20 June 2022
Chris Vermeulen, Chief Information Security Officer at Sanlam, offered some insight into the opportunities in the dynamic world of technology and how they impact on business cybersecurity.
What Klaus Schwab predicted
In 2016, Klaus Schwab, the Executive Chairman of the World Economic Forum, coined the term “the fourth industrial revolution”, and part of his prediction about the future was the rise of artificial intelligence (AI) in everyday life.
We know that AI is simulated human thinking through machines, which powers enablers like faster medical diagnosis, effective client profiling and digital assistance for users. However, AI can only work if it is underpinned by good quality information, therefore big data (data that contains greater variety, arriving in increasing volumes and with more velocity)* enables AI.
What does the fourth industrial revolution mean for business?
- The development of better products
- More customised customer experience
- Robotic process automation
- Enabling faster delivery
The challenge is the reskilling required – shifting from hardware programming to coding, and the investment for this kind of reskilling is seldom small.
The thief at your back door
While these new technologies provide myriad opportunities for better solutions, services and customer experiences, they increasingly provide opportunities for hackers. Chris lists some weaknesses in our digital world and how hackers constantly try to exploit them:
- While cloud computing is a leveller, it provides a playground for hackers if the system is configured poorly.
- In recent times, more employees are working remotely, and as a result phishing attacks are on the rise. It’s more difficult to target a business digitally, than it is to target an individual working from anywhere.
- It’s becoming increasingly difficult to protect employees’ mobile devices (often devices of choice when working remotely) than it is laptops and desktops.
Some of the top types of scams where hackers have increasingly become successful:
- CFO/CEO phishing
- Business email compromise
- Attacks on supply chains
So, how do we secure the future?
Chris points to the use of AI as a solution. While all attacks cannot be prevented, AI can be used to observe behaviour, and more importantly, anomalies in behaviour at the level of the user, the system and the network. He also believes that using bots to trawl social media and the deep web will help to prevent hacks.
In the words of Klaus Schwab, it’s not the big fish that eats the small fish. It’s the fast fish that eats the slow fish. So, it’s important to stay ahead, in order to stay alive.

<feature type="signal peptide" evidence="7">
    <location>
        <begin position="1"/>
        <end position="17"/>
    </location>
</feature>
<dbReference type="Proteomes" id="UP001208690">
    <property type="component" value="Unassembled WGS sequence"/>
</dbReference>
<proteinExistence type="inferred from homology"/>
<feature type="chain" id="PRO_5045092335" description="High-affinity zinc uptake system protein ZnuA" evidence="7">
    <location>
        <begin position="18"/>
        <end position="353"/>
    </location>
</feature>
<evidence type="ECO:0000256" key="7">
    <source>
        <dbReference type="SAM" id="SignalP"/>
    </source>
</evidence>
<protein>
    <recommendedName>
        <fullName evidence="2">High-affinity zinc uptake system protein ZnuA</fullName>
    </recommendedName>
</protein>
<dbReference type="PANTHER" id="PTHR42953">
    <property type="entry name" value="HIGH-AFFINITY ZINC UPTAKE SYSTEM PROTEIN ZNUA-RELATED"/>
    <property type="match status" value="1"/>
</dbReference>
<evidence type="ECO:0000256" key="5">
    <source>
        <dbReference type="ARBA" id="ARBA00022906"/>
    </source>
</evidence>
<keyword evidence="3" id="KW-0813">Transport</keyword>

Some Q&A from Chris’ session
1. Are Apple devices safer than Microsoft ones?
In the past, Apple was stricter about the kinds of applications that they allowed onto their AppStores, so they had a better reputation as a more trusted platform. There were instances where the Google Play Store had applications with security weaknesses. In all cases secure your phone and use a trusted app store – it’s that simple. It’s sometimes difficult for smaller businesses to get the apps they need in an app store. The bottom line is to secure your device and don’t adjust any of the security mechanisms on your device and use a trusted app store.
2. With multiple devices in one’s personal and professional life, is Microsoft OneDrive a safe platform for storing data?
Microsoft gives you everything you need to be digitally safe. Their security teams are on par with the NSA and they constantly release solid security products, which come standard with the Windows programme that you purchase. The important thing is to patch your desktop security as this is what hackers target.
3. What can I do to keep safe online?
- Enable Microsoft Defender which comes with the Microsoft operating system and is a solid anti-virus application.
- Use multi-factor authentication as a matter of course.
- Always choose strong passwords and don’t use the same one everywhere.
- When you share data on One Drive, make sure it’s shared to only persons or people for whom it is intended, and password accessed.
- Download applications only from trusted sources and ensure that you update your operating system when prompted to do so.
- Check if your email or phone's data has been breached
4. To what extent is POPIA a hindrance to sharing and processing data, especially when using client information as big data in AI?
POPIA is not a hindrance, but it does influence how we use the data. POPIA regulates how we use data and that it is being used within its agreed intended purpose. POPIA defines what we can use and for that purpose. It doesn’t stop us from using AI and gaining better insights about our clients, in order to serve them better.